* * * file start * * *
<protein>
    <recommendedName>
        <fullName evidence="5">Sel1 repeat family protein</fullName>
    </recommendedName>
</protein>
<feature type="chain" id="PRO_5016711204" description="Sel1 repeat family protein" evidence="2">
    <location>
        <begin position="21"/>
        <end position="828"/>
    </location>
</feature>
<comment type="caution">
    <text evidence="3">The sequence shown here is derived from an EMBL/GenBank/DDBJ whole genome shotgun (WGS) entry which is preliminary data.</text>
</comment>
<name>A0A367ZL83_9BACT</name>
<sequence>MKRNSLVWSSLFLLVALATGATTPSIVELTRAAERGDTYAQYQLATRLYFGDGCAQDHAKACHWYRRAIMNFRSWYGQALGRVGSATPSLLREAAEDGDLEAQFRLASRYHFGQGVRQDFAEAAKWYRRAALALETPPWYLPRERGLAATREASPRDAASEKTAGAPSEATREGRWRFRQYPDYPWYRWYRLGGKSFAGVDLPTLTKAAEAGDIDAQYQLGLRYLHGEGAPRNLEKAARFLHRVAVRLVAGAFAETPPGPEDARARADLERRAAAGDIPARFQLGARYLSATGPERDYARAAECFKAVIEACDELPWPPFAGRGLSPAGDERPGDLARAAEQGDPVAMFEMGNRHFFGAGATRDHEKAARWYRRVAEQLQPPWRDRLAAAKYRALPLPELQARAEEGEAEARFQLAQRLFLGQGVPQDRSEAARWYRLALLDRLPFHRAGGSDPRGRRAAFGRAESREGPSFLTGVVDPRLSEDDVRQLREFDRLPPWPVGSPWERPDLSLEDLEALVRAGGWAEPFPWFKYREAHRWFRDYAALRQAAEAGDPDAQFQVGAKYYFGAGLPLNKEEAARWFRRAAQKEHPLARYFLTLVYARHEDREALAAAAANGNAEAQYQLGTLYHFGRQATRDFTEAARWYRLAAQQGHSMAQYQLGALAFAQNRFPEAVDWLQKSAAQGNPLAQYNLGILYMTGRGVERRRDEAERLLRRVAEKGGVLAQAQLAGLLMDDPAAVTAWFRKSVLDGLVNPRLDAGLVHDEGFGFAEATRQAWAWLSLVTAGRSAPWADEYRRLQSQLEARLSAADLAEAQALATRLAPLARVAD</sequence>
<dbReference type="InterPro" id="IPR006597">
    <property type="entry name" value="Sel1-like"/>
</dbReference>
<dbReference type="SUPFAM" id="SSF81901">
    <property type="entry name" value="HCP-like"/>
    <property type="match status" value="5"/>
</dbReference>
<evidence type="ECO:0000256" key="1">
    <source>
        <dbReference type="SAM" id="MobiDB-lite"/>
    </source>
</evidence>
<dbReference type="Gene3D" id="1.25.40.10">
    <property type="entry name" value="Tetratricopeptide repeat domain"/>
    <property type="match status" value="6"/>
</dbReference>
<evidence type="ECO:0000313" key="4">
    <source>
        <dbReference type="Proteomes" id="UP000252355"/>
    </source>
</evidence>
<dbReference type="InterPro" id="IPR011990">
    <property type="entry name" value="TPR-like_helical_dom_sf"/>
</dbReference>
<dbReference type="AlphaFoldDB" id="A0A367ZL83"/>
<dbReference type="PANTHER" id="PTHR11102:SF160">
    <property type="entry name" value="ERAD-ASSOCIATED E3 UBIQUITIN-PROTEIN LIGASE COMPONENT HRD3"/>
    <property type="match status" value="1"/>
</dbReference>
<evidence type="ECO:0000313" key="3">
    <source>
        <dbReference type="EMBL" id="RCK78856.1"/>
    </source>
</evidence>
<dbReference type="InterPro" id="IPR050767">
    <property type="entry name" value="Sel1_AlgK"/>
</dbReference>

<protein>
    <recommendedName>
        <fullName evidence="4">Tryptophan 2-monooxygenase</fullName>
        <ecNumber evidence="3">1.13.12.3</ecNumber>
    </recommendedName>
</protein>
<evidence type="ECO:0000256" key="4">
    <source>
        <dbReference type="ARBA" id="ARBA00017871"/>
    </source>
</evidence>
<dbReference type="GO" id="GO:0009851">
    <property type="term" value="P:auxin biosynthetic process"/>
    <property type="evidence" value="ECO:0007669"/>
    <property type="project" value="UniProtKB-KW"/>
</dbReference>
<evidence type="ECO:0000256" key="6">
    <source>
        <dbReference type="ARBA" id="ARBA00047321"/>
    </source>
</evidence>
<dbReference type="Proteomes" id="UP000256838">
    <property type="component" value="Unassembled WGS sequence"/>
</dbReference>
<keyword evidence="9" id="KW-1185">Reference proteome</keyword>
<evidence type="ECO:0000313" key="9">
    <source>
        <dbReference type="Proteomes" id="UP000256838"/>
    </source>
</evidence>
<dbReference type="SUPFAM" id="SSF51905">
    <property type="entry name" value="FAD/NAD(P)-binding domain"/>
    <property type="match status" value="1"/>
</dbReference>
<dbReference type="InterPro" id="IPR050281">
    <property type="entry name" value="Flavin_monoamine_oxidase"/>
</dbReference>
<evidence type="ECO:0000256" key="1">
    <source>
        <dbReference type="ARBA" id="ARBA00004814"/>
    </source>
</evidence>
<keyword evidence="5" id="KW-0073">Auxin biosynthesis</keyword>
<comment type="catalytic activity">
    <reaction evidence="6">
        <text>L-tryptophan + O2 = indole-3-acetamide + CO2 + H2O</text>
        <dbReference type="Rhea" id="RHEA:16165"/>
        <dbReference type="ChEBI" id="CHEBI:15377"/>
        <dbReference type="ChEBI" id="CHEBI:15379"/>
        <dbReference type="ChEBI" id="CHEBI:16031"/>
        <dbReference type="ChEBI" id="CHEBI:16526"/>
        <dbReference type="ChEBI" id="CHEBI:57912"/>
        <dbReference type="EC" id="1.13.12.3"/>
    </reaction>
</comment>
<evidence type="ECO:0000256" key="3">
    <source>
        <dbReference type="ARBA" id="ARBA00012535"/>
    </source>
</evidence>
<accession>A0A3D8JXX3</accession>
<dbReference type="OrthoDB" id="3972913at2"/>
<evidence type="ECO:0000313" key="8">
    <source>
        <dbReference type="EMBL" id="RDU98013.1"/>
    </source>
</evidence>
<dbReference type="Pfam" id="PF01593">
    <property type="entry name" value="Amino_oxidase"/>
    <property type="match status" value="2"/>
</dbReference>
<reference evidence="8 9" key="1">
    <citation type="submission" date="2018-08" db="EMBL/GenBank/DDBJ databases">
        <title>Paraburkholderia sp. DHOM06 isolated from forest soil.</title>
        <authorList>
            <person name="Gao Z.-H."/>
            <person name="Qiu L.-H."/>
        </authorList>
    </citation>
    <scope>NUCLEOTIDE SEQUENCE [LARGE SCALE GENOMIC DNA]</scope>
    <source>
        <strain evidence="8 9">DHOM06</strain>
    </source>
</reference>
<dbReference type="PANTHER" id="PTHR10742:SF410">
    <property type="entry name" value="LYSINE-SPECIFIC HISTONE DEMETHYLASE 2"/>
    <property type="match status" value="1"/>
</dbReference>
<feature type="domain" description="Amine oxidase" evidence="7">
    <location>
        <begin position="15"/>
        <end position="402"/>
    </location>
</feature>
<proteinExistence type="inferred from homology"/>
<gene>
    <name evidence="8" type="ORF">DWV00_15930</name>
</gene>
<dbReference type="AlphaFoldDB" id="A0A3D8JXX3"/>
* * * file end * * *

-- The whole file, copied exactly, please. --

<protein>
    <recommendedName>
        <fullName evidence="5">Sel1 repeat family protein</fullName>
    </recommendedName>
</protein>
<feature type="chain" id="PRO_5016711204" description="Sel1 repeat family protein" evidence="2">
    <location>
        <begin position="21"/>
        <end position="828"/>
    </location>
</feature>
<comment type="caution">
    <text evidence="3">The sequence shown here is derived from an EMBL/GenBank/DDBJ whole genome shotgun (WGS) entry which is preliminary data.</text>
</comment>
<name>A0A367ZL83_9BACT</name>
<sequence>MKRNSLVWSSLFLLVALATGATTPSIVELTRAAERGDTYAQYQLATRLYFGDGCAQDHAKACHWYRRAIMNFRSWYGQALGRVGSATPSLLREAAEDGDLEAQFRLASRYHFGQGVRQDFAEAAKWYRRAALALETPPWYLPRERGLAATREASPRDAASEKTAGAPSEATREGRWRFRQYPDYPWYRWYRLGGKSFAGVDLPTLTKAAEAGDIDAQYQLGLRYLHGEGAPRNLEKAARFLHRVAVRLVAGAFAETPPGPEDARARADLERRAAAGDIPARFQLGARYLSATGPERDYARAAECFKAVIEACDELPWPPFAGRGLSPAGDERPGDLARAAEQGDPVAMFEMGNRHFFGAGATRDHEKAARWYRRVAEQLQPPWRDRLAAAKYRALPLPELQARAEEGEAEARFQLAQRLFLGQGVPQDRSEAARWYRLALLDRLPFHRAGGSDPRGRRAAFGRAESREGPSFLTGVVDPRLSEDDVRQLREFDRLPPWPVGSPWERPDLSLEDLEALVRAGGWAEPFPWFKYREAHRWFRDYAALRQAAEAGDPDAQFQVGAKYYFGAGLPLNKEEAARWFRRAAQKEHPLARYFLTLVYARHEDREALAAAAANGNAEAQYQLGTLYHFGRQATRDFTEAARWYRLAAQQGHSMAQYQLGALAFAQNRFPEAVDWLQKSAAQGNPLAQYNLGILYMTGRGVERRRDEAERLLRRVAEKGGVLAQAQLAGLLMDDPAAVTAWFRKSVLDGLVNPRLDAGLVHDEGFGFAEATRQAWAWLSLVTAGRSAPWADEYRRLQSQLEARLSAADLAEAQALATRLAPLARVAD</sequence>
<dbReference type="InterPro" id="IPR006597">
    <property type="entry name" value="Sel1-like"/>
</dbReference>
<dbReference type="SUPFAM" id="SSF81901">
    <property type="entry name" value="HCP-like"/>
    <property type="match status" value="5"/>
</dbReference>
<evidence type="ECO:0000256" key="1">
    <source>
        <dbReference type="SAM" id="MobiDB-lite"/>
    </source>
</evidence>
<dbReference type="Gene3D" id="1.25.40.10">
    <property type="entry name" value="Tetratricopeptide repeat domain"/>
    <property type="match status" value="6"/>
</dbReference>
<evidence type="ECO:0000313" key="4">
    <source>
        <dbReference type="Proteomes" id="UP000252355"/>
    </source>
</evidence>
<dbReference type="InterPro" id="IPR011990">
    <property type="entry name" value="TPR-like_helical_dom_sf"/>
</dbReference>
<dbReference type="AlphaFoldDB" id="A0A367ZL83"/>
<dbReference type="PANTHER" id="PTHR11102:SF160">
    <property type="entry name" value="ERAD-ASSOCIATED E3 UBIQUITIN-PROTEIN LIGASE COMPONENT HRD3"/>
    <property type="match status" value="1"/>
</dbReference>
<evidence type="ECO:0000313" key="3">
    <source>
        <dbReference type="EMBL" id="RCK78856.1"/>
    </source>
</evidence>
<dbReference type="InterPro" id="IPR050767">
    <property type="entry name" value="Sel1_AlgK"/>
</dbReference>

<protein>
    <recommendedName>
        <fullName evidence="4">Tryptophan 2-monooxygenase</fullName>
        <ecNumber evidence="3">1.13.12.3</ecNumber>
    </recommendedName>
</protein>
<evidence type="ECO:0000256" key="4">
    <source>
        <dbReference type="ARBA" id="ARBA00017871"/>
    </source>
</evidence>
<dbReference type="GO" id="GO:0009851">
    <property type="term" value="P:auxin biosynthetic process"/>
    <property type="evidence" value="ECO:0007669"/>
    <property type="project" value="UniProtKB-KW"/>
</dbReference>
<evidence type="ECO:0000256" key="6">
    <source>
        <dbReference type="ARBA" id="ARBA00047321"/>
    </source>
</evidence>
<dbReference type="Proteomes" id="UP000256838">
    <property type="component" value="Unassembled WGS sequence"/>
</dbReference>
<keyword evidence="9" id="KW-1185">Reference proteome</keyword>
<evidence type="ECO:0000313" key="9">
    <source>
        <dbReference type="Proteomes" id="UP000256838"/>
    </source>
</evidence>
<dbReference type="SUPFAM" id="SSF51905">
    <property type="entry name" value="FAD/NAD(P)-binding domain"/>
    <property type="match status" value="1"/>
</dbReference>
<dbReference type="InterPro" id="IPR050281">
    <property type="entry name" value="Flavin_monoamine_oxidase"/>
</dbReference>
<evidence type="ECO:0000256" key="1">
    <source>
        <dbReference type="ARBA" id="ARBA00004814"/>
    </source>
</evidence>
<keyword evidence="5" id="KW-0073">Auxin biosynthesis</keyword>
<comment type="catalytic activity">
    <reaction evidence="6">
        <text>L-tryptophan + O2 = indole-3-acetamide + CO2 + H2O</text>
        <dbReference type="Rhea" id="RHEA:16165"/>
        <dbReference type="ChEBI" id="CHEBI:15377"/>
        <dbReference type="ChEBI" id="CHEBI:15379"/>
        <dbReference type="ChEBI" id="CHEBI:16031"/>
        <dbReference type="ChEBI" id="CHEBI:16526"/>
        <dbReference type="ChEBI" id="CHEBI:57912"/>
        <dbReference type="EC" id="1.13.12.3"/>
    </reaction>
</comment>
<evidence type="ECO:0000256" key="3">
    <source>
        <dbReference type="ARBA" id="ARBA00012535"/>
    </source>
</evidence>
<accession>A0A3D8JXX3</accession>
<dbReference type="OrthoDB" id="3972913at2"/>
<evidence type="ECO:0000313" key="8">
    <source>
        <dbReference type="EMBL" id="RDU98013.1"/>
    </source>
</evidence>
<dbReference type="Pfam" id="PF01593">
    <property type="entry name" value="Amino_oxidase"/>
    <property type="match status" value="2"/>
</dbReference>
<reference evidence="8 9" key="1">
    <citation type="submission" date="2018-08" db="EMBL/GenBank/DDBJ databases">
        <title>Paraburkholderia sp. DHOM06 isolated from forest soil.</title>
        <authorList>
            <person name="Gao Z.-H."/>
            <person name="Qiu L.-H."/>
        </authorList>
    </citation>
    <scope>NUCLEOTIDE SEQUENCE [LARGE SCALE GENOMIC DNA]</scope>
    <source>
        <strain evidence="8 9">DHOM06</strain>
    </source>
</reference>
<dbReference type="PANTHER" id="PTHR10742:SF410">
    <property type="entry name" value="LYSINE-SPECIFIC HISTONE DEMETHYLASE 2"/>
    <property type="match status" value="1"/>
</dbReference>
<feature type="domain" description="Amine oxidase" evidence="7">
    <location>
        <begin position="15"/>
        <end position="402"/>
    </location>
</feature>
<proteinExistence type="inferred from homology"/>
<gene>
    <name evidence="8" type="ORF">DWV00_15930</name>
</gene>
<dbReference type="AlphaFoldDB" id="A0A3D8JXX3"/>